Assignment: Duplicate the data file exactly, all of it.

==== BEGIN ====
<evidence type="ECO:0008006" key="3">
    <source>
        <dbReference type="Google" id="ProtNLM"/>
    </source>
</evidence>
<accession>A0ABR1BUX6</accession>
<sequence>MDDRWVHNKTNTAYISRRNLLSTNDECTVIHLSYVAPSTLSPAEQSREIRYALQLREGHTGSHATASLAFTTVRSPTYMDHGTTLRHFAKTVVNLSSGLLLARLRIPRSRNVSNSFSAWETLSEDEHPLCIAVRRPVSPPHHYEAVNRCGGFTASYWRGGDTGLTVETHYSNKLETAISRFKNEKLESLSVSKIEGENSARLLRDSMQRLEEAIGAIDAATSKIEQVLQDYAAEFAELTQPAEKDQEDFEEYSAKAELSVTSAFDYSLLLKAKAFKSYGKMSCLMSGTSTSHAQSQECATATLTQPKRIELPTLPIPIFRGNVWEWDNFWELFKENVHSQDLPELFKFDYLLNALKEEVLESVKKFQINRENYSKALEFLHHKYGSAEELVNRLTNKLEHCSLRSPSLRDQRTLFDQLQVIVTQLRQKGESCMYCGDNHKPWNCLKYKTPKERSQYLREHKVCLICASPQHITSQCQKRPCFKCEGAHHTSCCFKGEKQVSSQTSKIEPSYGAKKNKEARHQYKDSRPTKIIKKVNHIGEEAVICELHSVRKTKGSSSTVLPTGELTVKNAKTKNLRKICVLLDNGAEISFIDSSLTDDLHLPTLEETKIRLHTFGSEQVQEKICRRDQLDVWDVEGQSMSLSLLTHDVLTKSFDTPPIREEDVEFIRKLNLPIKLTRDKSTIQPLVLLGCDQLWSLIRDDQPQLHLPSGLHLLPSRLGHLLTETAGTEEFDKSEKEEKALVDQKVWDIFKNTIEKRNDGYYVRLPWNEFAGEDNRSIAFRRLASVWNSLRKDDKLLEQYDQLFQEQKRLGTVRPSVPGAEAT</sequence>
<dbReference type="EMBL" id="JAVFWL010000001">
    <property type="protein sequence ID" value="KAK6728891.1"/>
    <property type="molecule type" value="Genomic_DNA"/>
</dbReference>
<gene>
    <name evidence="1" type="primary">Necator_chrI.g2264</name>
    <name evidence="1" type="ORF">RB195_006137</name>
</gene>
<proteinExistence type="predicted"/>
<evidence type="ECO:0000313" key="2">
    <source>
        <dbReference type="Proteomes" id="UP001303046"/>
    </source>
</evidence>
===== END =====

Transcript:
<evidence type="ECO:0008006" key="3">
    <source>
        <dbReference type="Google" id="ProtNLM"/>
    </source>
</evidence>
<accession>A0ABR1BUX6</accession>
<sequence>MDDRWVHNKTNTAYISRRNLLSTNDECTVIHLSYVAPSTLSPAEQSREIRYALQLREGHTGSHATASLAFTTVRSPTYMDHGTTLRHFAKTVVNLSSGLLLARLRIPRSRNVSNSFSAWETLSEDEHPLCIAVRRPVSPPHHYEAVNRCGGFTASYWRGGDTGLTVETHYSNKLETAISRFKNEKLESLSVSKIEGENSARLLRDSMQRLEEAIGAIDAATSKIEQVLQDYAAEFAELTQPAEKDQEDFEEYSAKAELSVTSAFDYSLLLKAKAFKSYGKMSCLMSGTSTSHAQSQECATATLTQPKRIELPTLPIPIFRGNVWEWDNFWELFKENVHSQDLPELFKFDYLLNALKEEVLESVKKFQINRENYSKALEFLHHKYGSAEELVNRLTNKLEHCSLRSPSLRDQRTLFDQLQVIVTQLRQKGESCMYCGDNHKPWNCLKYKTPKERSQYLREHKVCLICASPQHITSQCQKRPCFKCEGAHHTSCCFKGEKQVSSQTSKIEPSYGAKKNKEARHQYKDSRPTKIIKKVNHIGEEAVICELHSVRKTKGSSSTVLPTGELTVKNAKTKNLRKICVLLDNGAEISFIDSSLTDDLHLPTLEETKIRLHTFGSEQVQEKICRRDQLDVWDVEGQSMSLSLLTHDVLTKSFDTPPIREEDVEFIRKLNLPIKLTRDKSTIQPLVLLGCDQLWSLIRDDQPQLHLPSGLHLLPSRLGHLLTETAGTEEFDKSEKEEKALVDQKVWDIFKNTIEKRNDGYYVRLPWNEFAGEDNRSIAFRRLASVWNSLRKDDKLLEQYDQLFQEQKRLGTVRPSVPGAEAT</sequence>
<dbReference type="EMBL" id="JAVFWL010000001">
    <property type="protein sequence ID" value="KAK6728891.1"/>
    <property type="molecule type" value="Genomic_DNA"/>
</dbReference>
<gene>
    <name evidence="1" type="primary">Necator_chrI.g2264</name>
    <name evidence="1" type="ORF">RB195_006137</name>
</gene>
<proteinExistence type="predicted"/>
<evidence type="ECO:0000313" key="2">
    <source>
        <dbReference type="Proteomes" id="UP001303046"/>
    </source>
</evidence>